The state of emergency was declared and proclaimed as a result of the uncontrollable outbreak of the Ebola virus in Liberia, which rapidly spread from Guinea to Liberia and now greatly affects Sierra Leone; with few cases reported in Nigeria and the Democratic Republic of the Congo.
Since the discovery of the Ebola virus in March of this year (2014), the virus has metamorphosed into an epidemic due to poor health care system in affected communities, religious and cultural practices, misconceptions amongst the citizenry, and poor coordination and response on the part of the government.
The government of Liberia and its partners must collectively combat this epidemic. The Ministry of Health and Social Welfare and its partners must develop an Ebola Communication Strategy and enhance its support to the ministry’s outreach and community mobilisation team to effectively communicate the right messages on the causes, effects and prevention of the Ebola virus.
President Sirleaf’s declaration of a state of emergency evidently conforms to the Constitution of Liberia. Article 86 (b) of the 1986 Constitution of Liberia enumerates that a state of emergency may be declared only where there is a threat or outbreak of war or where there is civil unrest affecting the existence, security or well being of the republic amounting to a clear and present danger.
The clear and present danger that the constitution and its framers point to, is not only war; but also an uncontrollable epidemic (like the Ebola Epidemic) that is devastating the population of Liberia, stagnating the Liberian economy and creating pandemonium amongst the citizenry. These situations justifies the declaration and proclamation of a state of emergency by President Ellen Johnson Sirleaf.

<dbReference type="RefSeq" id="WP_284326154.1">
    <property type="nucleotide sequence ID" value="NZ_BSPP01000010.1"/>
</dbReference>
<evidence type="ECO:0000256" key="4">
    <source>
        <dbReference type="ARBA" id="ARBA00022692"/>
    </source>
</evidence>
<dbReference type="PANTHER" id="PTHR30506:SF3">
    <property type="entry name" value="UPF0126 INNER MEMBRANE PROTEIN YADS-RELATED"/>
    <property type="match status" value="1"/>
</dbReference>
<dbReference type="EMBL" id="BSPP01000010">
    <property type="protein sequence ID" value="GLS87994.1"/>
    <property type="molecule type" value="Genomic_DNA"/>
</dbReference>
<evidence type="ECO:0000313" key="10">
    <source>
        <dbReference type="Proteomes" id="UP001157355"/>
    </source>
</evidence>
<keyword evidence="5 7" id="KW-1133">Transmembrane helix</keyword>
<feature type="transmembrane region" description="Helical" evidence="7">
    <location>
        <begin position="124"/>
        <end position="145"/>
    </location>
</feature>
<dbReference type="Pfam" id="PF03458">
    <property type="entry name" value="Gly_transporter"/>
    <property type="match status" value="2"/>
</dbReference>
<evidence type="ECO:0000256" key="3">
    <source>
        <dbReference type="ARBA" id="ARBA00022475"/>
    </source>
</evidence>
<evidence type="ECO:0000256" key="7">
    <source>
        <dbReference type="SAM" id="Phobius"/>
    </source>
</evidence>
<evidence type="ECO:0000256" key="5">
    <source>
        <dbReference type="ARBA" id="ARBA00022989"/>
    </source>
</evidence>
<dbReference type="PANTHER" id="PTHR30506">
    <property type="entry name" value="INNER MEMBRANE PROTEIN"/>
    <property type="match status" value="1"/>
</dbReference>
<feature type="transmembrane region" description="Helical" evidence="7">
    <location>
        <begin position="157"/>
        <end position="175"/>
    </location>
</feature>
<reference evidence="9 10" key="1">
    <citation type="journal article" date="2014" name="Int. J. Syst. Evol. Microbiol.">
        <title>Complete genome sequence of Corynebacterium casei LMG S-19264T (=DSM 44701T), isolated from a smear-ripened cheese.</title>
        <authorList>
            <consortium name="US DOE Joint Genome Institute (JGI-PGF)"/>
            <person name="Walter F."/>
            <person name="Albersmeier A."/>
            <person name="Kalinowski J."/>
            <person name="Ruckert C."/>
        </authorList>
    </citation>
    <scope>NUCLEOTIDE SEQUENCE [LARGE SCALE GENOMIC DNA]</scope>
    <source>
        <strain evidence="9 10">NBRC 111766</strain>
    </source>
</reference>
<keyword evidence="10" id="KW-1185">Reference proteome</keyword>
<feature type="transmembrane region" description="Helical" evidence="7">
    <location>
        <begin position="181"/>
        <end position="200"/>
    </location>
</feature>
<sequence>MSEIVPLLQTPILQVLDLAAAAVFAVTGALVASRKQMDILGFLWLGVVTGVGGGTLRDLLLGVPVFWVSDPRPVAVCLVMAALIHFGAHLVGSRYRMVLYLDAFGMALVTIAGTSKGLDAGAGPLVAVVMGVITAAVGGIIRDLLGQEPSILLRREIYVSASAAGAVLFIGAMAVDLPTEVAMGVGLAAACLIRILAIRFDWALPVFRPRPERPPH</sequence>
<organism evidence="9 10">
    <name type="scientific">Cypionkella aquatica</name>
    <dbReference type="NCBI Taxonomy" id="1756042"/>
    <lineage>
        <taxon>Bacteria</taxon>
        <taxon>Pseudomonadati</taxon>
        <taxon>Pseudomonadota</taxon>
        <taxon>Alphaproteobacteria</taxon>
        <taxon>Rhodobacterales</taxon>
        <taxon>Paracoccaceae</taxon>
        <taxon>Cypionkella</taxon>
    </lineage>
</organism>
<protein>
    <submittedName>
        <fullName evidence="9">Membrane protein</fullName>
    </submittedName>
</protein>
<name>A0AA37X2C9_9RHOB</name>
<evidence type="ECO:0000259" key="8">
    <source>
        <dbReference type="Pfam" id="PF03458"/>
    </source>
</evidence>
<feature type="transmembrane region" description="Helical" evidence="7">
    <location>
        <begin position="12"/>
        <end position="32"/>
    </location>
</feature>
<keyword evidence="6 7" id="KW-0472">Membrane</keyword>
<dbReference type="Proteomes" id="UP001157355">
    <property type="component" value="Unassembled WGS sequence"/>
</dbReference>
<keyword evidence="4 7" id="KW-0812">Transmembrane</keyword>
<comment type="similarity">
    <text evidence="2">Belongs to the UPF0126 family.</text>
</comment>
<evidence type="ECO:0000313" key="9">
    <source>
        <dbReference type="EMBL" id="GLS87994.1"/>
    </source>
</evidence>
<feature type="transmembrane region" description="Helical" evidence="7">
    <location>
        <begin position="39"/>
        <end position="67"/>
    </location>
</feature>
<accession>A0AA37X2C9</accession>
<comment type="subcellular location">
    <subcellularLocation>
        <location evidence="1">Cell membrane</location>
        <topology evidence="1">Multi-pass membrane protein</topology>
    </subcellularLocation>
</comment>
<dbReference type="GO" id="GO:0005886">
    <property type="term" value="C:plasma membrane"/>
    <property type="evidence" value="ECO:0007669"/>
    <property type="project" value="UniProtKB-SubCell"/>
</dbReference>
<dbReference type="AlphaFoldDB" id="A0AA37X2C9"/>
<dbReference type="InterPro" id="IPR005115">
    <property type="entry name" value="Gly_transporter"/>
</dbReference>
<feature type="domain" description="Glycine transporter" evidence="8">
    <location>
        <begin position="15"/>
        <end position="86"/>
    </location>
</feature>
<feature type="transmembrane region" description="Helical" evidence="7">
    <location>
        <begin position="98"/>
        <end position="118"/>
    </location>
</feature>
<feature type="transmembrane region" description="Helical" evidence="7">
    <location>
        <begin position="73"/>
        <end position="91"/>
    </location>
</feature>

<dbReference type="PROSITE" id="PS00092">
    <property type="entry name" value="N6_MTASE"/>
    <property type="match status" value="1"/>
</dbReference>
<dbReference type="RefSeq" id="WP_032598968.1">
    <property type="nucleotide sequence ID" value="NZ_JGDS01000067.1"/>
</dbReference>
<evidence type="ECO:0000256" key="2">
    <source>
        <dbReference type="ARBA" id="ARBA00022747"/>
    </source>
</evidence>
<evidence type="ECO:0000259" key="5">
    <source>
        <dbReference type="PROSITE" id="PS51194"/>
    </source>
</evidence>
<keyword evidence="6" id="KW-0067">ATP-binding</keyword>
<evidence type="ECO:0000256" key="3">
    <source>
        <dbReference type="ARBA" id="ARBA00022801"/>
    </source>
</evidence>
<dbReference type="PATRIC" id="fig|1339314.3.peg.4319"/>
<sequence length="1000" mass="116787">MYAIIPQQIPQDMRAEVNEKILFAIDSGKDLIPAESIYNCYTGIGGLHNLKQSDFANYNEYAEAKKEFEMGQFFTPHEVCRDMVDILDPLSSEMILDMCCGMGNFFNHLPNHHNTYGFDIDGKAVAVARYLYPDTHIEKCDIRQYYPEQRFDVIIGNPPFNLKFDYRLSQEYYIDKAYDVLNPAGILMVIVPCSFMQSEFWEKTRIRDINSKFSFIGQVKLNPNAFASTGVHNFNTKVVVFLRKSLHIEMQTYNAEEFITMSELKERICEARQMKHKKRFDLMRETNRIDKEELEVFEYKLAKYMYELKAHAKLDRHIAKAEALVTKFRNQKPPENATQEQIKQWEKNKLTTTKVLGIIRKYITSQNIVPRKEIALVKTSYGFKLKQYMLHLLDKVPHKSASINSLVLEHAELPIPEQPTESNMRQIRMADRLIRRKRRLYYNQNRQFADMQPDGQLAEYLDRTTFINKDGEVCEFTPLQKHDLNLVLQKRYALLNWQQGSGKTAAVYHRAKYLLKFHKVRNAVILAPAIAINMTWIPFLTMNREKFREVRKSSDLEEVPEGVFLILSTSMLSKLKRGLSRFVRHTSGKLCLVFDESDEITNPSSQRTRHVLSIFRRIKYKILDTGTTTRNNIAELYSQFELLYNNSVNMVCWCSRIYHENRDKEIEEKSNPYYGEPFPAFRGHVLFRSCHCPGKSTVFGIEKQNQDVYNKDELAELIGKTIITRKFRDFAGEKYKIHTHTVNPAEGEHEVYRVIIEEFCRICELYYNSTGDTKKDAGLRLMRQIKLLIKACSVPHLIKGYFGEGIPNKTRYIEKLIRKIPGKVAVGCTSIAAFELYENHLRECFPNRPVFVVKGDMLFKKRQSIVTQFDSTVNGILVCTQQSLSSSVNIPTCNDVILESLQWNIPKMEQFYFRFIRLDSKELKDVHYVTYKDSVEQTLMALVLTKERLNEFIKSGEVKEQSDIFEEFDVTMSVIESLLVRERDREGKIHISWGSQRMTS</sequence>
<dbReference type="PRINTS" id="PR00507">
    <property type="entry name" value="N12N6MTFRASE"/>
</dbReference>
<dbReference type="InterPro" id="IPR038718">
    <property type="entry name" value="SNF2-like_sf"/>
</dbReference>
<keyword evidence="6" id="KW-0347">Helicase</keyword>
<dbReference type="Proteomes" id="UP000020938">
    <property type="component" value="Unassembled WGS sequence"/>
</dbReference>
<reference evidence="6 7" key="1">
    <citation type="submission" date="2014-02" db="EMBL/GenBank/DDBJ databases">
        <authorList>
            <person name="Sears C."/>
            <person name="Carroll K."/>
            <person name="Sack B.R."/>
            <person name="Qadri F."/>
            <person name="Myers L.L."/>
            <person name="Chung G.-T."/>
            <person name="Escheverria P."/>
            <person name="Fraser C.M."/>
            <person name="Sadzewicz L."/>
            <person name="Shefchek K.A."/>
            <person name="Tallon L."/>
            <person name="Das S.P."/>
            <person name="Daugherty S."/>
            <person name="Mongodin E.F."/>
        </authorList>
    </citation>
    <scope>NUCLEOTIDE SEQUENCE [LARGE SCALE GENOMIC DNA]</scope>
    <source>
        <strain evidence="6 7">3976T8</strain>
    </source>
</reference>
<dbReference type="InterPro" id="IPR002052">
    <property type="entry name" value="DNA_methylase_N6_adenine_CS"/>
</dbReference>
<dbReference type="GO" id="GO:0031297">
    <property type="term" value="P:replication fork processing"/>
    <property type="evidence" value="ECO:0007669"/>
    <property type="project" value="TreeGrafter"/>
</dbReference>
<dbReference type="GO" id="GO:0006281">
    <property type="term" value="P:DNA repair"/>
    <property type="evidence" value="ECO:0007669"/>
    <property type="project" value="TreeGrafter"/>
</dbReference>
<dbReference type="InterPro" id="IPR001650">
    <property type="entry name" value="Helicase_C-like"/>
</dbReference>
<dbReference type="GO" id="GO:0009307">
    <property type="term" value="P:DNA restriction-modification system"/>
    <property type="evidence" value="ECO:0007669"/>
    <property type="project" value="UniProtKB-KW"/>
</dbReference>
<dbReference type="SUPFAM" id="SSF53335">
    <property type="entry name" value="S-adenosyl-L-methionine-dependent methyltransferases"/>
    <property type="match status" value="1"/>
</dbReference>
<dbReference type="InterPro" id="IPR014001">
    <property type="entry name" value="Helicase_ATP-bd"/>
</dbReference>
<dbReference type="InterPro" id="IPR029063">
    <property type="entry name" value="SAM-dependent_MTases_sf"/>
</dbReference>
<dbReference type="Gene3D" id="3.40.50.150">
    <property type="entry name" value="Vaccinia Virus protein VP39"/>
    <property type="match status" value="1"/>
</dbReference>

But, what are the legal limits of a state of emergency as proclaimed and declared by the president?
Article 87 (a) of the 1986 Constitution of Liberia unambiguously states that the emergency powers do not include the power to suspend or abrogate the constitution, dissolve the Legislature, or suspend or dismiss the judiciary; and no constitutional amendment shall be promulgated during this (a) state of emergency.
In the article supra, it also limited the recess of the Legislature (in the event that they are on their Legislative recess or on other break) by outlining that where the Legislature is not in session, it must be convened immediately in special session and remains in session during the entire period of the state of emergency.
Another limitation of the state of emergency is that the writ of Habeas Corpus will never be suspended during this emergency period. According to Black’s Law Dictionary, 9th Edition (Page 778), a writ of Habeas Corpus is a writ employed to bring a person before a court, most frequently to ensure that the person’s imprisonment or detention is not illegal.
Article 87 (b) of the 1986 Constitution limited the scope of the President’s state of emergency by clearly stating that the writ of Habeas Corpus shall remain available and exercisable at all times and shall not be suspended on account of any state of emergency. It further states that this writ of Habeas Corpus shall be enjoyed in the most free, easy, inexpensive, expeditious and ample manner; and it clearly concluded by providing a legal remedy in case of any violation of this writ. Article 87 (b) concluded that any person who suffers from a violation of this right may challenge such violation in a court of competent jurisdiction.
In conclusion, the limitations of a (the) state of emergency fall squarely within the ambits of the 1986 Constitution of Liberia. The constitution will never be suspended or abrogated, the Legislature will not be dissolved, there will be no constitutional amendment promulgated during this period of a state of emergency, the writ of Habeas Corpus will remain available and exercisable at all times and certain rights and liberties will not be violated or trampled upon.
By Alvin W. Yelloway, Liberia YMCA